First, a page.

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SBJ/November 24 - 30, 2003/SBJ In Depth
ESPN Regional becomes a player in staging bowl games
Published November 24, 2003
ESPN Regional Television's involvement in bowl game operations began with a lunch in the summer of 2000 with officials from the Las Vegas Convention and Visitors Authority.
Originally the lunch was scheduled to discuss other business matters between ESPN Regional and the convention agency, which at that time owned the Las Vegas Bowl.
Company: ESPN Regional Television
What they do: ESPN Regional, a subsidiary of ESPN Inc., is a syndication, sports marketing, event management and production company
Bowl operations: Las Vegas Bowl, Sheraton Hawaii Bowl, PlainsCapital Fort Worth Bowl
That lunch evolved into one that gauged ESPN Regional's interest in taking over the bowl game, and "the next thing you know we had the opportunity to add to what were two viable businesses [in Las Vegas]," said Pete Derzis, senior vice president of ESPN Regional. He was referring to the group's involvement with UNLV's athletic department and as the operator of the Las Vegas Showdown, a basketball event, of which the local convention and visitors authority is a sponsor.
The success of Las Vegas bowl operations in year one for ESPN Regional led the group to launch a bowl game in Hawaii last year and a new bowl in Fort Worth, Texas, this year.
The new bowls reflected a company mandate to grow the events side of ESPN Regional's business. ESPN Regional produces more than 600 events a year, which translates to more than 2,000 live or original hours of programming; is the largest producer and syndicator of college sports with syndication rights to conferences including the Big East, Big Ten, Big 12 and Conference USA; and holds multimedia marketing rights to select university athletic departments including Iowa State, Kansas, Oregon and UNLV.
The bowl business is seen as "a way to reward and build equity in the leagues we own rights to," Derzis said. Bottom line, though, is the events have to make sense and they have to complement the company's existing portfolio.
The Las Vegas Bowl, for instance, made sense because ESPN Regional already had multimedia marketing rights to UNLV's athletic department and had the Las Vegas Showdown.
In Hawaii, bowl discussions began after the University of Hawaii, a member of the Western Athletic Conference, which has ESPN Regional as its television partner, got passed over for a bowl invitation in 2001 despite posting a 9-3 record.
And in Fort Worth, ESPN Regional officials saw an opportunity to build on existing business in the area and create a new community event. ESPN Regional already had an office in Fort Worth, which works on Texas Christian University marketing rights.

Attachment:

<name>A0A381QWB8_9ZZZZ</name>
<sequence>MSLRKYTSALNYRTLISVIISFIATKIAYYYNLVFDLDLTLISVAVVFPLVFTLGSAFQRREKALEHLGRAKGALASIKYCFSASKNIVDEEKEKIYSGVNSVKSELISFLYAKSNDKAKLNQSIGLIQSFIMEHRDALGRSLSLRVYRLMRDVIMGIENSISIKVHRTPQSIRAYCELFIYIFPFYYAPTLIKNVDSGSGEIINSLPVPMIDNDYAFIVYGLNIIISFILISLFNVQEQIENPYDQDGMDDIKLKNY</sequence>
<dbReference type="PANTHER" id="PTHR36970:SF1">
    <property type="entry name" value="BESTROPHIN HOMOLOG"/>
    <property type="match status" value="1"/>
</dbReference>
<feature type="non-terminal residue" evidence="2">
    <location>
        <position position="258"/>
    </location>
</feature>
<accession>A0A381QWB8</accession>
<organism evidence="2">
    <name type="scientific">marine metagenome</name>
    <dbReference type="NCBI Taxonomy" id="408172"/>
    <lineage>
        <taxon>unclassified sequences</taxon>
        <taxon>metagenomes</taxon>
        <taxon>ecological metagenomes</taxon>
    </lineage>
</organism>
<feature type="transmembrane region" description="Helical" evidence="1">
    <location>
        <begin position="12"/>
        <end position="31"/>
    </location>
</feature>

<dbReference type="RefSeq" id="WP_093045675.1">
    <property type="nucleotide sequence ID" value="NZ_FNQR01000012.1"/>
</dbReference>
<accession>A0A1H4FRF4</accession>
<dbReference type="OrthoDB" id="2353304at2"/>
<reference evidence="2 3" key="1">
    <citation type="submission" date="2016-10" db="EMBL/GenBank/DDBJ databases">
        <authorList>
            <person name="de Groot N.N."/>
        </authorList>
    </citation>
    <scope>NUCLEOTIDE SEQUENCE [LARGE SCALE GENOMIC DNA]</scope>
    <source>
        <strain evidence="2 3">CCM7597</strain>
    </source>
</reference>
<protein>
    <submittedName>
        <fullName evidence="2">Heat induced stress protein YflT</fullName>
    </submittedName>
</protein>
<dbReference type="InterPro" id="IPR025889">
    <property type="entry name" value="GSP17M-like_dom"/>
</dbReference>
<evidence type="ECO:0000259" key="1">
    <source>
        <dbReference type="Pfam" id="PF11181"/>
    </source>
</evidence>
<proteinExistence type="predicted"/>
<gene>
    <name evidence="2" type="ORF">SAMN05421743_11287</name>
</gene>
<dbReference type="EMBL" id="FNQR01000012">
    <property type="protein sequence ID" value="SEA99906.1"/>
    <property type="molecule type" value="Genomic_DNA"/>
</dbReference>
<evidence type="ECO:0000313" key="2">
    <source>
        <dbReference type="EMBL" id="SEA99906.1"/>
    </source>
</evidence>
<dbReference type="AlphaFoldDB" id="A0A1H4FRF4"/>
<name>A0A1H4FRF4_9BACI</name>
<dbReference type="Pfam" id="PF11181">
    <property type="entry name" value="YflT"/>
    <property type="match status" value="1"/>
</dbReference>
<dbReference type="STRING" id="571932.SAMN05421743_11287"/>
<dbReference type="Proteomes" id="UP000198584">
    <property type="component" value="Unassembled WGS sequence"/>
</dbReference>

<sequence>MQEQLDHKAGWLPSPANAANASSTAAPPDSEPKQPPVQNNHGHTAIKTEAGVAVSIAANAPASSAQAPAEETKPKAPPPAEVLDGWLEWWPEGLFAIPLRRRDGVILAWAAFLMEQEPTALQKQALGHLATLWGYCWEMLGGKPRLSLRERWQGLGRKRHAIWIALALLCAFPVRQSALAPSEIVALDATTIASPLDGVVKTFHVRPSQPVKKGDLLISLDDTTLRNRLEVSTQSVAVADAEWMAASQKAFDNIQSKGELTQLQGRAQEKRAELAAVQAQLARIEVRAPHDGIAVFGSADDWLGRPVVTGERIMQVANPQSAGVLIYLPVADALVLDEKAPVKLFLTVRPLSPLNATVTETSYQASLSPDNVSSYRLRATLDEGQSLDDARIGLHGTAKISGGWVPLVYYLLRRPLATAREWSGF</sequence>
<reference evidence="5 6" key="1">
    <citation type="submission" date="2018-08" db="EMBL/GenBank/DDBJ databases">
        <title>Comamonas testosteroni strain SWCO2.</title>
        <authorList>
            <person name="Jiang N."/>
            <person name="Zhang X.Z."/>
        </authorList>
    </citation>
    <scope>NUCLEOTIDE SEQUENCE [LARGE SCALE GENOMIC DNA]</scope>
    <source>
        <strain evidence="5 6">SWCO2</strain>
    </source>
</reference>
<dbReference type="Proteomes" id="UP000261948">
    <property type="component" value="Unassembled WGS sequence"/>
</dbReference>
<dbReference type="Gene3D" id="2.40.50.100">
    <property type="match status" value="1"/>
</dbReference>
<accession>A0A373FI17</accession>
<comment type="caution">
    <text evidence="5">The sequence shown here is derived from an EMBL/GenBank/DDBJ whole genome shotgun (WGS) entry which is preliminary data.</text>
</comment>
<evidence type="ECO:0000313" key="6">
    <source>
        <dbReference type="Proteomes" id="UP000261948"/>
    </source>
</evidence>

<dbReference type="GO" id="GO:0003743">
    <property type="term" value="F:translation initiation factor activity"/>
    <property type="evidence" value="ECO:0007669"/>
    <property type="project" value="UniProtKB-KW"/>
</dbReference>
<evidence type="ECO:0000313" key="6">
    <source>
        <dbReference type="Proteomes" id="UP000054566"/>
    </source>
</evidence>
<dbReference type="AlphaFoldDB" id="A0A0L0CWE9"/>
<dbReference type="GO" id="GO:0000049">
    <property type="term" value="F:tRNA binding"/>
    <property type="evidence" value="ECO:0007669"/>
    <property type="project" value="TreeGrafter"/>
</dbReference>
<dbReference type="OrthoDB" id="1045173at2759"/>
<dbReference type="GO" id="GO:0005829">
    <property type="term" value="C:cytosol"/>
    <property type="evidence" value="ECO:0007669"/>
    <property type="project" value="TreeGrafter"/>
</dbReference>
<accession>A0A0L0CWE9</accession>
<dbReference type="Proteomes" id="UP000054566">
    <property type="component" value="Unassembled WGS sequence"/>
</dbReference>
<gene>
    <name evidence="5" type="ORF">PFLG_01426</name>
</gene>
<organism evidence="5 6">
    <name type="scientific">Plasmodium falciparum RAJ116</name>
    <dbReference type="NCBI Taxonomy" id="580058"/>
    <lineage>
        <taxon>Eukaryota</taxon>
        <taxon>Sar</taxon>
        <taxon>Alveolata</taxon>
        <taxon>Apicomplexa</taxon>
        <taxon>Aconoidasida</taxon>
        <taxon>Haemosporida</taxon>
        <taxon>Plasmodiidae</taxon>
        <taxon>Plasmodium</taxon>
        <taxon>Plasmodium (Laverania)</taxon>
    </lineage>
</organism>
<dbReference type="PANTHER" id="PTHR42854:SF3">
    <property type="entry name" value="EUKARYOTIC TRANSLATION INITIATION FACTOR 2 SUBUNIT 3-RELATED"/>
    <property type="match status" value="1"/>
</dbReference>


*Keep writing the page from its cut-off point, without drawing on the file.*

"ESPN as a corporation primarily rents rights," said Chuck Gerber, ESPN Regional's executive vice president. "This was a way of actually owning events that we have interest in to secure our future."
Last year, ESPN televised 20 of the 28 bowl games played. ABC carried five of those games, which means the Walt Disney Co., through ABC Sports and ESPN, televised almost 90 percent of the bowl games last year.
Though headquartered in Charlotte, ESPN Regional has offices in each of its bowl markets. The company also has tapped a group of bowl experts and community leaders to head up the bowls in their respective locations, something that is seen as a plus by the NCAA's bowl certification group, said Dennis Poppe, managing director for baseball and football at the NCAA. The NCAA bowl certification committee encourages bowl organizers to make their events community supported and community oriented, he said. "ESPN Regional's done a good job in getting that local involvement," he said.
Derzis would not reveal specific costs for operating ESPN Regional's games. But they each include at least $1.5 million in payouts to participating schools (each team receives a minimum of $750,000), the cost of ancillary bowl functions, gifts to the players (limited by NCAA rules to $300 maximum per player), stadium costs and staffing costs.
Offsetting those expenses are revenues from corporate sponsorships, ticket sales, television and radio rights, and things such as program sales. Television-wise, ESPN Regional is treated no differently than other bowls vying for ESPN exposure. ESPN Regional sells to ESPN the rights to televise its games and in exchange for a rights fee, ESPN keeps advertising revenue from the game.
While ESPN Regional has an interest in growing its events, which in addition to bowl games includes basketball tournaments and golf's skins games, Gerber said there were no immediate plans to add another bowl.